I haven't finished reading the entire thread, but this is a topic I am very passionate about.
Sorry for the typos in advanced (darned iPad auto-correct).
I too used to see at least 1 movie a week while I was in college (15 years ago) I would usually go to a matinee after school because it was cheaper, but I also went to evening showings as social events with friends.
The decline in movie theater sales can be attributed to many things.
1) As many have mentioned, the prices have become prohibitive. The trouble with this, is that most theaters do not control the prices of the tickets. It was mentioned early in the thread that a theater owner was in the "pop and popcorn" business. This is something that is outside the theaters control and if Hollywood wants to fix it, they will need to come up with a different model.
2) My next point is that not all theaters are created equal. The theater in my home town (Bozeman, MT) is about 10 years old and has not been updated since it was built. I don't remember the last movie I saw there, but I find it hard to imagine they are using 4k or better projectors. The last movie I saw in a theater was "The Hunger Games" in Escondido, CA at a theater that is about 4 years old. The picture and sound was better than what I have in my home town, but still not "compelling". I would say that my bar for attending a movie theater has risen since I was in college. I am very interested in this "Cinetopia" I heard about in this thread. That sounds like it may provide a compelling experience. Love the bar (hoping that means it's a full bar, as in I can order a gin and tonic or long island). I am very interested in this.
3) to answer the original question in the thread, yes, IMO ticket sales are declining in part due to home theaters. The trouble I see with this thread is that people are comparing the various levels of home theaters people have, and thinking that you need to spend a substantial amount of money and dedicate a room (with treatments and such) to achieve this experience. The views on this forum are also biased. Most users of this forum expect a much higher standard or experience. However, think about it this way. 10-15 years ago the average size of a home television was 27-35" CRT, no HD, VHS was the dominant player, and it was rare that someone had speakers other than what came with the TV, let alone surround sound. Now, when you compare the theater experience to that, we are talking about a significant difference in the experience. So, depending on your definition of home theater, I would say it is contributing substantially to declining ticket sales. I would argue that the proliferation of 50" ( and larger) displays, as well as the simplicity and access of a HTIB (granted this doesn't or vide the same performance of buying separate components for audio, that's a different discussion) are widely considered "home theater" (there is another thread on here about this, but again different topic) and thus home theater is hurting sales.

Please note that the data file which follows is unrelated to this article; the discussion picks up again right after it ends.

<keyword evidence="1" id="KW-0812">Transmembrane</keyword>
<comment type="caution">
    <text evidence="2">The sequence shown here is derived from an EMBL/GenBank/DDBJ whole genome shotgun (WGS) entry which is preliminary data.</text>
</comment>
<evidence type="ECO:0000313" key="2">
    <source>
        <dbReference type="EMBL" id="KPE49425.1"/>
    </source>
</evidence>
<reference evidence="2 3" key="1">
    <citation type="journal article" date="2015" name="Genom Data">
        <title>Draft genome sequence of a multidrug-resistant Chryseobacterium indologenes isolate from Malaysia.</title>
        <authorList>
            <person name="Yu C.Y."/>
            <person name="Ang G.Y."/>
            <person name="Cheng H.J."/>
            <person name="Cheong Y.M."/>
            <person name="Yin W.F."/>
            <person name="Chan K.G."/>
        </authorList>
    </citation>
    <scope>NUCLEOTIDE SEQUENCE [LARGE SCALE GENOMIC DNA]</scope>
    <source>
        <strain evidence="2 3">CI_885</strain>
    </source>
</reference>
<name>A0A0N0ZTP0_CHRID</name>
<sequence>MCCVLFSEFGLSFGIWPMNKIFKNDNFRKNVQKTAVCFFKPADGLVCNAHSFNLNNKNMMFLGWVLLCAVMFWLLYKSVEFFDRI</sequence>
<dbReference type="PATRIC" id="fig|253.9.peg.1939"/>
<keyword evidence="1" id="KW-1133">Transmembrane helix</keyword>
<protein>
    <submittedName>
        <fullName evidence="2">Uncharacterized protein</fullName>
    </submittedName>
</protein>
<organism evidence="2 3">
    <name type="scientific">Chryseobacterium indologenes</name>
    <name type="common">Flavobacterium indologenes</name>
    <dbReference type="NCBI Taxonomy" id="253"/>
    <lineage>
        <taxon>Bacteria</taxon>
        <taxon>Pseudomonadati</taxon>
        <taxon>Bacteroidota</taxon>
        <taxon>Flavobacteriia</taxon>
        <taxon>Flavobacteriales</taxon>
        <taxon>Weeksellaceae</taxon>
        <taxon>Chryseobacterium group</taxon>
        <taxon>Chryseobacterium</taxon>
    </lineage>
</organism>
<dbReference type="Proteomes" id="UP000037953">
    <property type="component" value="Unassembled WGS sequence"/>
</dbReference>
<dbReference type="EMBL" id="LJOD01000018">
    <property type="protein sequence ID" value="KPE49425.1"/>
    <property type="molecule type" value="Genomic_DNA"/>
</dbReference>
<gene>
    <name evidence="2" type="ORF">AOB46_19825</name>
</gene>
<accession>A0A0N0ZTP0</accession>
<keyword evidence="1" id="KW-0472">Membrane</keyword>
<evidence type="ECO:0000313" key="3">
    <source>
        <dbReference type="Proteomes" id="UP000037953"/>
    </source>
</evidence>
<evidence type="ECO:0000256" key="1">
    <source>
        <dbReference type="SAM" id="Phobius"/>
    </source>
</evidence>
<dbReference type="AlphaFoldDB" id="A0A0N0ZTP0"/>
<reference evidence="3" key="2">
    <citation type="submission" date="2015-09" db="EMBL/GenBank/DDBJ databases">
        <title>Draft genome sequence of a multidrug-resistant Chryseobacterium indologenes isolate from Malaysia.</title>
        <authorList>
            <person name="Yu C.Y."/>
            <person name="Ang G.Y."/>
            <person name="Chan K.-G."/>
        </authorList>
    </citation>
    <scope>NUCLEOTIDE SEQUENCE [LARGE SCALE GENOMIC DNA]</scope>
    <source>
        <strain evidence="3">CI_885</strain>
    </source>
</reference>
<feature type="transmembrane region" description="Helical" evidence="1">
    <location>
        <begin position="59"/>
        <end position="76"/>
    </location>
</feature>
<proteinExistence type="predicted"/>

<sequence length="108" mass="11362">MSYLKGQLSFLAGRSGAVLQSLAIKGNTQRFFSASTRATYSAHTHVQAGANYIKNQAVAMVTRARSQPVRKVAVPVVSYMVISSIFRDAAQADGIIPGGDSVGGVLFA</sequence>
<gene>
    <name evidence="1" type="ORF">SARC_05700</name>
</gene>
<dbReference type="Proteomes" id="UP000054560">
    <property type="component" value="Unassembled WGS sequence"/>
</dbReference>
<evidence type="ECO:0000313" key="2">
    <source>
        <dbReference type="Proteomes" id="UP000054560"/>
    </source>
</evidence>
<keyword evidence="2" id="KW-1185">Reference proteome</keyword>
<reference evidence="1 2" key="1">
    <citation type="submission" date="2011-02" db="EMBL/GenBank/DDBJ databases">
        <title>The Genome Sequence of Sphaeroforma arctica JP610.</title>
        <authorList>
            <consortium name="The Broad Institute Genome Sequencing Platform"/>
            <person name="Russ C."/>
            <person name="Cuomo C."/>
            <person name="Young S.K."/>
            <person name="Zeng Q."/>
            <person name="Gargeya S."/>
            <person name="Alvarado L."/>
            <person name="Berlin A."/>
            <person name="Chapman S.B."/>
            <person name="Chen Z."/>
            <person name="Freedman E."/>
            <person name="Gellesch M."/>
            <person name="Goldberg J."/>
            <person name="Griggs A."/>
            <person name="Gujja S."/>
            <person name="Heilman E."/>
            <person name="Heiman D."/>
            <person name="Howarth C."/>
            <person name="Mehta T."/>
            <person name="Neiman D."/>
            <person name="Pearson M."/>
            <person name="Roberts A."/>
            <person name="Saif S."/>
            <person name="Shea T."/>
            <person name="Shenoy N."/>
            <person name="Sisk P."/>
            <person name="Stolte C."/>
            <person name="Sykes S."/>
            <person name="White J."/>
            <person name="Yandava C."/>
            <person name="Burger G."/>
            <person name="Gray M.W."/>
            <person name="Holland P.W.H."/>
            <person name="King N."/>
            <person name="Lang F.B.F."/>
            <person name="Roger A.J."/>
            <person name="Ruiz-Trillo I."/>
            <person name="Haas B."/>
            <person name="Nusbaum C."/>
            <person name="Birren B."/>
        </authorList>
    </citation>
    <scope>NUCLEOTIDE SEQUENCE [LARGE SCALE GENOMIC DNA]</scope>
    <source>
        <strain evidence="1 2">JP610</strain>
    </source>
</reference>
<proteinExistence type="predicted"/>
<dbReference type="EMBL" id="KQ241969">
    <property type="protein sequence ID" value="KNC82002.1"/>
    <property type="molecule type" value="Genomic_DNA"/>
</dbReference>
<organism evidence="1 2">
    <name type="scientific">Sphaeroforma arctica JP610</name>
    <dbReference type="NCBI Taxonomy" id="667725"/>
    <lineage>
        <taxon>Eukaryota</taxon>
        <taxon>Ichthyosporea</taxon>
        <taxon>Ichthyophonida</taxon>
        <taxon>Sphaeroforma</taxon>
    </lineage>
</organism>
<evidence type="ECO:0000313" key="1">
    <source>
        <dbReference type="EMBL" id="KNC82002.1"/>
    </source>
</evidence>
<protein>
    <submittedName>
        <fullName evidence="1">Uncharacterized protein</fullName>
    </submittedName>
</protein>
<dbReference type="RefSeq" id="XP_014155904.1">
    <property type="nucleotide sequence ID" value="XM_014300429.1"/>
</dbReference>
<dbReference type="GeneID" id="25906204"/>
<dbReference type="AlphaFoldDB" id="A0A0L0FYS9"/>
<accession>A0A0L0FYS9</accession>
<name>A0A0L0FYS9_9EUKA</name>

4) Other aspects of the experience also hurt sales. Poor PQ and AQ, bad seats, crowded theaters, rude people, low quality food, etc are also contributing.
5) As has also been mentioned, movies at the theater just do not have the same appeal to the younger generation. Somehow I don't think stealing is as big a part of this as has been mentioned. They just have different preferrrences in how they are entertained. Perhaps this is why the video game market has ballooned? The question I would ask is why has my generation stopped going to the theater?
6) I don't have hard data on this, but it sure seems like movies are available on Netflix and red box much sooner than they used to be from the rental stores 10-15 years ago. It seems like it used to be a year or more before a movie went from theaters to a medium that could be rented or purchased. Since I only have to wait about 3 months to rent the movie, it makes going to the theater less compelling.
7) Some have argued in this thread that the content available at the theater isn't as compelling as it used to be. I don't necessarily agree here. I think the quality of movies (story and acting) made now is on par with what was available 15 years ago.
It is really sad. The idea of a date night with my wife and going to see a movie still has appeal to me, but due to the reasons above, we prefer to order take-out, rent and watch at home.